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Tim Riley on Dylan’s Nobel Prize

Assistant Professor of Journalism Tim Riley is an NPR critic and the author of several books on rock music and musicians, including Hard Rain: A Dylan Commentary (Knopf/Vintage 1992, Da Capo 1999).

Emerson College Today asked Riley about the announcement Thursday, October 13, that the Swedish Academy is awarding the 2016 Nobel Prize in Literature to Bob Dylan.

The decision has been met with some criticism from those who think that it was gimmicky, nostalgic, or fawning to give the prize to folk-pop legend. Would you defend the decision?

It's just a matter of time before “legitimate” and “respectable” institutions like the Nobel Awards committees acknowledge the great aesthetics enjoyed in the popular arts. One you start giving knighthoods to Mick Jagger and Paul McCartney, the Swedes will want to play along.

It's glaringly obvious to anybody with ears that rock music created some of the greatest art of the 20th century, and now the venerable academic and scholarly institutions finally catch up with the listeners. Did a jazzer ever win the Nobel? Seems like Louis Armstrong had one pointed his way. I’d recommend Woody Guthrie for one, but they don't award them posthumously. Still.

Why do you think the Swedish Academy singled out Dylan for this honor, as opposed to, say, Lennon/McCartney, Springsteen, Bowie, Joni Mitchell, Neil Young, Tupac, [insert great lyricist here]? Does he hold a [n extra] special place in the pop music pantheon?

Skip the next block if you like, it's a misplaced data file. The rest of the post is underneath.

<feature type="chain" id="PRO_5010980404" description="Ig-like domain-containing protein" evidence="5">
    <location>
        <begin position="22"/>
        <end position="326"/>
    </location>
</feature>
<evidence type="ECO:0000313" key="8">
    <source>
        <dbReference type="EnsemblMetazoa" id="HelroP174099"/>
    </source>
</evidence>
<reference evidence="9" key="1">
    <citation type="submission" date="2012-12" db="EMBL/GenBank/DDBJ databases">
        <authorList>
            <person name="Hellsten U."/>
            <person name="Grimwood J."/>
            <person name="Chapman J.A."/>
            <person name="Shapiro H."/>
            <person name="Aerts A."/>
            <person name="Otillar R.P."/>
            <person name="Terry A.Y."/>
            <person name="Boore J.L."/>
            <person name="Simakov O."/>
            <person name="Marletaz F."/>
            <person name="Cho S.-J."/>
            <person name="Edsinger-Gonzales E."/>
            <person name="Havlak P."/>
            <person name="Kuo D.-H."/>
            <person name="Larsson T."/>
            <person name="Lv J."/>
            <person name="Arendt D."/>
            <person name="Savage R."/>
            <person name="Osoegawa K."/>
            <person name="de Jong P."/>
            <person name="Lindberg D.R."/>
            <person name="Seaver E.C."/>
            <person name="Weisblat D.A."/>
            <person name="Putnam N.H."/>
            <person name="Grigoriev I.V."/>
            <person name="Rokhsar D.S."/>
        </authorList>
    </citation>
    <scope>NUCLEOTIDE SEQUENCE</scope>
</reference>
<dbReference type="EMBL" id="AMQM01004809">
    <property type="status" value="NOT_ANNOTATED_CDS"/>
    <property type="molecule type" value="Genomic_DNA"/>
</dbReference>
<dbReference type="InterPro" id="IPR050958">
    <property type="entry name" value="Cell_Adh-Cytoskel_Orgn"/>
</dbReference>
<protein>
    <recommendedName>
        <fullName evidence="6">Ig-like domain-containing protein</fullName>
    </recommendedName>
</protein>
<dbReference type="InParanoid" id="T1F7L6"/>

Well, the first answer has to involve his incredible use of language, where he holds an elevated space even among all those you mention. All the above artists owe an incredible amount to Dylan's presence, his striking originality with a lyric, and how he transformed the very nature of song lyrics into something bold and bracing and dangerous.

The much overused term, “poetry,” gets applied to Dylan before most others, even though for a poet, he's incredibly sloppy and prolix. As a lyricist, however, he's shapely, full of invective, color and nuance, makes figurative language sound somehow familiar, and inserts wayward, abstract concepts that transcend their particular moment. His vocal delivery of his own lyrics imbues his words with fluid meanings they wouldn't otherwise have as well, so the award really goes to the whole Dylan package, not just his words or his words and music, but to his recordings and performances of same.

Do you have a favorite Dylan lyric?

“The ghost of electricity howls in the bones of her face,” Visions of Johanna

“You just sit around and ask for ashtrays, can't you reach?” She's Your Lover Now

“She inherited a million bucks and when she died, it came to me/I can't help it, if I'm lucky…,”   Idiot Wind

As long as they’re giving Nobels to songwriters, who should be next year’s winner?

Well some poets argue there oughtta be a separate category, since we don't wanna cheat any text poets out of any more awards, and we're not handing out Grammys to Mary Karr. And we have this toxic award-heavy culture, where someone like Dylan already has way too many and others seem deserving in different ways.

My list includes Joni Mitchell, Irma Thomas, Aretha Franklin. And what about CRITICS? Don't WE write literature too? Give a big kiss to Clive Davis before he dies!

The other problem with the Nobel lies in the whole Kissinger problem: Once you give it to someone like him, all others get tainted by association. [They] seem to have a better track record with the sciences than the arts.

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